Equating support of BDS with anti-Semitism, Conservative MP Peter Kent stated that, “…anyone who supports the boycott, divest, sanctions program, or supports Israeli Apartheid Week is motivated either by hate or by ignorance.”
Conservative MP Michelle Rempel compared the motion to a 2010 motion passed by the Ontario legislature which condemned Israeli Apartheid Week. She admonished NDP MP, Charlie Angus for turning “this into a debate about free speech. He is saying that we are trying to stifle free speech. We are not. All of the groups the member mentioned absolutely have the right to say what they said. What I am asking him to do is make a choice and condemn this movement.”
In debate, NDP MP Charlie Angus stressed the right of students to “debate foreign policies of another country”, stating that “The question that has been put here is about the condemnation of individuals and organizations, including church people, teachers, and all manner of people. Whether the member [The Honourable Minister of Foreign Affairs, Stéphane Dion] agrees with them or not, it is the role of parliamentarians to stand up for individual rights. I am absolutely shocked that the member would stand with the Conservatives on a motion that specifically calls upon us to condemn individuals for their right to dissent.”
NDP MP, Hélène Laverdière stated that the NDP does not support BDS but that the role of Parliament is not “…to limit topics Canadians are allowed to debate, or to condemn opinions.” Laverdière compared the anti-BDS motion to Bill C-51, describing them as Conservative “gag orders”: “They muzzled bureaucrats and scientists, and limited access to information. They kept journalists from doing their job properly, even though that is one of the tenets of our democracy. They harassed and intimidated a range of civil society organizations, particularly through the Canada Revenue Agency, organizations whose biggest crime was not to agree with the government’s policies.”
The Honourable Minister of Foreign Affairs, Stéphane Dion, reaffirmed the “strong friendship between Canada and Israel”. He described the Conservative motion as divisive but stated that the government would be supporting the motion in substance, despite reservations about “its form and the Conservative Party’s real intentions.” Dion said that rejecting the boycott of Israel would be “in keeping with Canadian tradition”, stating that a boycott “creates victims” by stemming “the flow of investment”, and that a boycott would “be an affront to free speech”.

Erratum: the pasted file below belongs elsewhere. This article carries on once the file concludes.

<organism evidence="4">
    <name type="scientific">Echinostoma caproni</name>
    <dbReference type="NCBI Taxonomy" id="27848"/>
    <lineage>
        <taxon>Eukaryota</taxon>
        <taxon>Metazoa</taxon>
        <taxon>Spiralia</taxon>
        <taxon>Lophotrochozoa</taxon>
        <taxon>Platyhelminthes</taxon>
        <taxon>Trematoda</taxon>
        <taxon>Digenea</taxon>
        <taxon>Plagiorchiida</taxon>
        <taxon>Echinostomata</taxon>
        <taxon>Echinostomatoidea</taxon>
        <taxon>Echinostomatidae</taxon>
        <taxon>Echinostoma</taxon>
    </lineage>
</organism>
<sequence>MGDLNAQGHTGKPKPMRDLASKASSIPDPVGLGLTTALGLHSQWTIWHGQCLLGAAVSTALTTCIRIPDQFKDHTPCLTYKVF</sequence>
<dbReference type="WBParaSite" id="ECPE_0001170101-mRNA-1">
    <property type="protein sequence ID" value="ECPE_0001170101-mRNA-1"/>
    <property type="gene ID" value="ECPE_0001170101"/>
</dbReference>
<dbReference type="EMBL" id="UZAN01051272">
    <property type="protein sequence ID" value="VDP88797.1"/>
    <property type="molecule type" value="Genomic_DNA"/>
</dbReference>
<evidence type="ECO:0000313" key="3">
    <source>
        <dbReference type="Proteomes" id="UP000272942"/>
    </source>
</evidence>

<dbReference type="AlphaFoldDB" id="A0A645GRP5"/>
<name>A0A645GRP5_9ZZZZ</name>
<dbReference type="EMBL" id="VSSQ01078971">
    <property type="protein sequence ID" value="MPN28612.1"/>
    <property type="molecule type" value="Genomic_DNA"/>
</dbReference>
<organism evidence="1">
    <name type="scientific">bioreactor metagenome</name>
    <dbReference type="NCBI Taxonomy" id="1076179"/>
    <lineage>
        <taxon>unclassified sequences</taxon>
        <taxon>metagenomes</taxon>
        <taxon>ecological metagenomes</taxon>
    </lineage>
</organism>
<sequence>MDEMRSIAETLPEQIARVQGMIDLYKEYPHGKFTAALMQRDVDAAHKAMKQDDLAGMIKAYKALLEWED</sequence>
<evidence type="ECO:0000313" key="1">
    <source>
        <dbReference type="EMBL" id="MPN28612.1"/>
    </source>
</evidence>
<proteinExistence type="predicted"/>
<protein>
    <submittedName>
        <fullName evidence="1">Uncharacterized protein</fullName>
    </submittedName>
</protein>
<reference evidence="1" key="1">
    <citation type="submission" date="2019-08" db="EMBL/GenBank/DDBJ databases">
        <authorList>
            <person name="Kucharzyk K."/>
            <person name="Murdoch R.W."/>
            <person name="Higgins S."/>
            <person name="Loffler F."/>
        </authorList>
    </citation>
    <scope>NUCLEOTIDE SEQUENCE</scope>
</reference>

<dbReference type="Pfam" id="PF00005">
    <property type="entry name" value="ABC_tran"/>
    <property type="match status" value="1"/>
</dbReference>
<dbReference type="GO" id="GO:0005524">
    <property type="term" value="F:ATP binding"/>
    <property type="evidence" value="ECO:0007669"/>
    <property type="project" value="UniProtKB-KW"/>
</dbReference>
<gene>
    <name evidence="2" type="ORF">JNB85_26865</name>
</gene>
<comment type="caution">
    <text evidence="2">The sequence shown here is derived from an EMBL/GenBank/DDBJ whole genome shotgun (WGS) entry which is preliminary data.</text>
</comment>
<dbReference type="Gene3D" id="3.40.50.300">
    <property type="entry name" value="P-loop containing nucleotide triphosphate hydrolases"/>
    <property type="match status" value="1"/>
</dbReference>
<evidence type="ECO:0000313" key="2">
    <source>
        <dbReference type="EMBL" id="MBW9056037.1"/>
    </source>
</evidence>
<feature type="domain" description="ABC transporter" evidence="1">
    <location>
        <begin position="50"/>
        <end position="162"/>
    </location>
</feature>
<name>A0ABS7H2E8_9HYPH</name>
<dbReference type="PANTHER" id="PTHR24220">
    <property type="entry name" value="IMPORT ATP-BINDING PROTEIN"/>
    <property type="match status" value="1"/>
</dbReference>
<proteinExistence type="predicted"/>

The Bloc Québécois were the only party to defend the objectives of the BDS movement as a non-violent campaign that is not anti-Semitic. BQ MP, Monique Pauzé stated that the BDS movement “does not target Jews for being Jewish” but targets the policies of the state of Israel. Pauzé defended criticism of the “colonization of Palestine” as “legitimate political opinion” and stated that the BQ recognized “boycotting as a democratic right of people who want to criticize a state’s policies in a non-violent way”.
On February 22, 2016, the motion passed in the House of Commons 229-51. Eight Conservatives, 43 Liberals, 2 NDP, 3 Bloc Québécois, and the sole Green Party member were absent or abstained from the vote.
The NDP voted against the motion, stating that it constituted an attack on free speech.
Liberal MP Rene Arsenault was one of three Liberal MPS to vote against the motion, stating that “it restricts too much of freedom in Canada to criticize any state”. Arsenault criticized the motion for condemning the BDS movement without parameters.
Liberal MP Nathaniel Erskine-Smith wrote a public letter about his abstention. Erskine-Smith stressed that “Israel is a friend and ally to Canada”, but that the motion was intentionally divisive. Erskine-Smith defended the rights of individuals and groups to exercise “their right to free expression”, including the United Church of Canada, the American Anthropological Association, the Quakers, student associations, trade unions and academics.
The Centre for Israel and Jewish Affairs (CIJA), the principal Israel advocacy group in Canada, applauded the vote, describing BDS as a “fringe movement” that is “outside genuine peace efforts that emphasize negotiation, fairness, and mutual responsibility”. CIJA stated that a “clear, all-party consensus” had “…spoke out against efforts to delegitimize, isolate, and discriminate against Israel by advancing the false idea that Palestinians bear no responsibility for the Arab-Israeli conflict.”
Criticism of the motion would come from various individuals and groups, focusing on freedom of speech, and the chilling effect of the motion.
Patrick Martin of the Globe and Mail noted that the BDS campaign is not inherently anti-Semitic, and that its goals “are not dissimilar from Canada’s official positions on Israeli occupation, settlements and human rights”. Neil Macdonald of the CBC described Foreign Affairs Minister Stéphane Dion’s position on the motion as inconsistent or ambivalent. Writing in the Globe and Mail, Gerald Caplan, a former New Democratic Party national director, stated that the core issue is free speech or the “right to say freely whatever I think about Israel and its policies. Just as I have the right to say whatever I want about my own government’s policies, or Washington’s, or Costa Rica’s, or Cuba’s”.